Dreading Mondays seems to be a favorite meme of office workers because for many people Monday symbolizes the end of the weekend (“fun”) and the beginning of work (“not so fun”). Our “down time” is enjoyable but most of us need to earn a living too. So when it’s time to get back to work, we need to show up, settle in and get ready.
No matter when your work week starts, you need a simple system to get you out of the blocks fast. Use the following five-part plan to make the first* hour of your work week productive and positive:
1. Get your mental game in order. Feeding your brain with negative thoughts like, “And it’s another Monday at the Chaos Factory” may showcase your acerbic wit, but it sets the wrong tone for the week. Do you best to start off with something positive: “I can handle any of the stuff that’s tossed my way.”
2. Make a plan for social interactions. If you work in an office, it’s likely will be some sort of “how was your weekend?” chit chat. Depending on your personality, you either love or loathe these interactions. Keep this in mind: these social niceties are an important part of the workplace, so don’t cut them out completely, but do discipline yourself to notice when it’s time to move along.
3. Avoid checking email/voicemail when you first get to your desk. It’s tempting to jump right into the messages that await us; be strong and resist the Tyranny of The Urgent. Instead go to step #4.
4. Attend a meeting – with yourself. The first meeting of your week should be a thirty minute planning meeting that you create on your calendar every week to protect your planning time. At this meeting, review your calendar to get a sense of what your week is shaping up to be. Here are the things you’ll want to look at during this one-person meeting:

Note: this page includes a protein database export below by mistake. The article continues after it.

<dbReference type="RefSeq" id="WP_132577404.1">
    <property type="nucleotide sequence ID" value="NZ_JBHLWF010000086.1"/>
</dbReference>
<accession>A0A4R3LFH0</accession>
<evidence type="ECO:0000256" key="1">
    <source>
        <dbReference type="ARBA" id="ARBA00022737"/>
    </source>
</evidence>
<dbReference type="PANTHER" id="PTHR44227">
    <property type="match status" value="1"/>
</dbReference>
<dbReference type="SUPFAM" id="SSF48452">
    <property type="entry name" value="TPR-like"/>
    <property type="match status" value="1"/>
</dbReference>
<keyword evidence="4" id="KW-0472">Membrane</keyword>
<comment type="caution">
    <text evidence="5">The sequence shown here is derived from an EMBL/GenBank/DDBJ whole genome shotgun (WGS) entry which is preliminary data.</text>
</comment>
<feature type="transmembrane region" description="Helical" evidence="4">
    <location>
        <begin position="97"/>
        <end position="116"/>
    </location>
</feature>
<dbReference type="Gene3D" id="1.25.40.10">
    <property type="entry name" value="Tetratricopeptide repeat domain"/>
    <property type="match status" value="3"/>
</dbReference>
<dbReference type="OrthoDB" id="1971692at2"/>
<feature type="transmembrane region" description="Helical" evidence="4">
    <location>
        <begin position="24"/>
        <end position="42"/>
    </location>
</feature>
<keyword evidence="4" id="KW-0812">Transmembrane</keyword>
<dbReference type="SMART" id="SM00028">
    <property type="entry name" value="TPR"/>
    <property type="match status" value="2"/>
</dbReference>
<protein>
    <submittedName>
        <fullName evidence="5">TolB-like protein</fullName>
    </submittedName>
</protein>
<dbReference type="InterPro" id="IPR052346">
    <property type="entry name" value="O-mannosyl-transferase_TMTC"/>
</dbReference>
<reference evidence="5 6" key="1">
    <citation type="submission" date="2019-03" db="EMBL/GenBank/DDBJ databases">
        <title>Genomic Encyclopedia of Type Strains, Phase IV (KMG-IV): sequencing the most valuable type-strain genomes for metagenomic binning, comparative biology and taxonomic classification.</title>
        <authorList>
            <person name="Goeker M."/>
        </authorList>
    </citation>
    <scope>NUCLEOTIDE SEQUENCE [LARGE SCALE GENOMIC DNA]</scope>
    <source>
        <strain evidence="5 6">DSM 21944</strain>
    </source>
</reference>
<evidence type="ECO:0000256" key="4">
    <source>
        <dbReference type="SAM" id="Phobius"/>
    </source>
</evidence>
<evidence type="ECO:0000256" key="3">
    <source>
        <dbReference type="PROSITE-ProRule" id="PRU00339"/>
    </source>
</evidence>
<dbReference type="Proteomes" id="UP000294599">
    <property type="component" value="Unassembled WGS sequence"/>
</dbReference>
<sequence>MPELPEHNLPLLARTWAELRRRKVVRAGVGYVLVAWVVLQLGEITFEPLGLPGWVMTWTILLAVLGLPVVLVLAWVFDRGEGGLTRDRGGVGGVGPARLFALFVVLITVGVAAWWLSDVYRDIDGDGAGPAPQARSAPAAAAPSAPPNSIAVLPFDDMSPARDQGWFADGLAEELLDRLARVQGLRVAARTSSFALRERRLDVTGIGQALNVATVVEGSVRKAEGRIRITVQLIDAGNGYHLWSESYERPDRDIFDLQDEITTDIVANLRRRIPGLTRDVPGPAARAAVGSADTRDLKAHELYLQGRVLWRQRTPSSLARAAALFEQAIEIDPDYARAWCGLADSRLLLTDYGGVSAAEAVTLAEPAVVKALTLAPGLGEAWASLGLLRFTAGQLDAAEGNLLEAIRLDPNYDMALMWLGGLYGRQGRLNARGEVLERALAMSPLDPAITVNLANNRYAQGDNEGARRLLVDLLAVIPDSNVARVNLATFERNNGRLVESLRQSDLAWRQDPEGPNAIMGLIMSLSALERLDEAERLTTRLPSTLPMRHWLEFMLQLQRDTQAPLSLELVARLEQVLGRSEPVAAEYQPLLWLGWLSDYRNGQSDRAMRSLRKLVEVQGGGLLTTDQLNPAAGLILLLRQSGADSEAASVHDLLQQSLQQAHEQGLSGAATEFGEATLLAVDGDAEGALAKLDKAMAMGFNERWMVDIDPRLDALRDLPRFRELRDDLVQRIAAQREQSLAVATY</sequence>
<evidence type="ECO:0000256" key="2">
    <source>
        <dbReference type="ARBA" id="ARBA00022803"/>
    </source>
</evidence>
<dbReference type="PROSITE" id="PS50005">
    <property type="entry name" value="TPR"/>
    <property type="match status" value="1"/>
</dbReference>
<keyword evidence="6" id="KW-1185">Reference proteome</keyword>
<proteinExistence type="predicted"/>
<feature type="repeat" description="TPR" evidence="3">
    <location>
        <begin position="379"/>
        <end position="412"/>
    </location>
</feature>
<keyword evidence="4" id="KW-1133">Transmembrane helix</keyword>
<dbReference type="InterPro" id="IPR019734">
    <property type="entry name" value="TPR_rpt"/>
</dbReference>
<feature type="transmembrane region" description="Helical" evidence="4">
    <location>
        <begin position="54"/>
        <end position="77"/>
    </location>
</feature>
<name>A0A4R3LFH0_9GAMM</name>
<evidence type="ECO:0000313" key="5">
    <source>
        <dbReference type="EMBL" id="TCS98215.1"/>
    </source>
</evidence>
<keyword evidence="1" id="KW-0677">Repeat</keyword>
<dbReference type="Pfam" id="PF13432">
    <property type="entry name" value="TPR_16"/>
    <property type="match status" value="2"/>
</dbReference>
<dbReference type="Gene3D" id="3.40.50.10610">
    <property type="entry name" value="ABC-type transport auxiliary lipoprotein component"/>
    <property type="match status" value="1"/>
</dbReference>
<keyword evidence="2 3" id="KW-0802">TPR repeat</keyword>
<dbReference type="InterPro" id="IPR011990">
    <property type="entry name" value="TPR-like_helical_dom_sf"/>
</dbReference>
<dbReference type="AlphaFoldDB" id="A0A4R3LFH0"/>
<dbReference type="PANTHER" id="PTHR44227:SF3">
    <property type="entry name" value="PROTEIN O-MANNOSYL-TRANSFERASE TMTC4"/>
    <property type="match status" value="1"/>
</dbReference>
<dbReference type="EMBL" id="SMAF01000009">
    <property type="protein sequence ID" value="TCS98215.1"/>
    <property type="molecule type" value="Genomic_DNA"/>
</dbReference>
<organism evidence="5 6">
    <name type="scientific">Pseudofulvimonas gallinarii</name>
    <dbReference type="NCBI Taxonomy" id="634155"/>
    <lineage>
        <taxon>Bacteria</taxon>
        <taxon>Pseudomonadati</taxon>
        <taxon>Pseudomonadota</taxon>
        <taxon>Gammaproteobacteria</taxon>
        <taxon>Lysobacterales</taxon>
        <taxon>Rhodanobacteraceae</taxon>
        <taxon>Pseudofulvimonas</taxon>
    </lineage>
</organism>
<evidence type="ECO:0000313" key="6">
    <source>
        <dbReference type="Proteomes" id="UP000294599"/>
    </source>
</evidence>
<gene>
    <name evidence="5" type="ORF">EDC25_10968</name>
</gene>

– What deadlines do you have this week? Block off time on your calendar to complete tasks related to the deadline. If you don’t create space in your week for project work, your calendar will fill up with other meetings and then you’ll be squeezed for time on your deadline.
– Ask yourself, are all the meetings on your calendar essential? “Placeholder” or recurring meetings are put into the calendar weeks in advance. Is this week’s status update meeting truly necessary?
– Look ahead to next week. What’s on the horizon that will need attention this week?
5. Check emails and voicemails. Factor in the new information that those messages convey: do you need to modify any of your weekly plans? The benefit of doing this step after step #4 is that you have already planned in tasks for the week. New requests coming in can be viewed in light of what’s already on your plate.
When you start your work week this way you are being proactive. There are many things at work over which you have no control, but you certainly can protect 30 minutes of your time each week for planning. Think of it this way: when you systemitize your weekly planning, you are saying “yes” to being in control of your schedule, if only for 30 minutes. And being in a proactive state of planning allows you to give your best to your team, your projects and your organization. This five-step plan won’t solve all your time management problems, but it will put you in the best possible frame of mind to be productive at work.
*I know that some work teams have weekly “huddles” on Monday morning, or have other first-thing-of-week systems. No worries. Just build in this plan as early as you can to lay a productive foundation for your work week .
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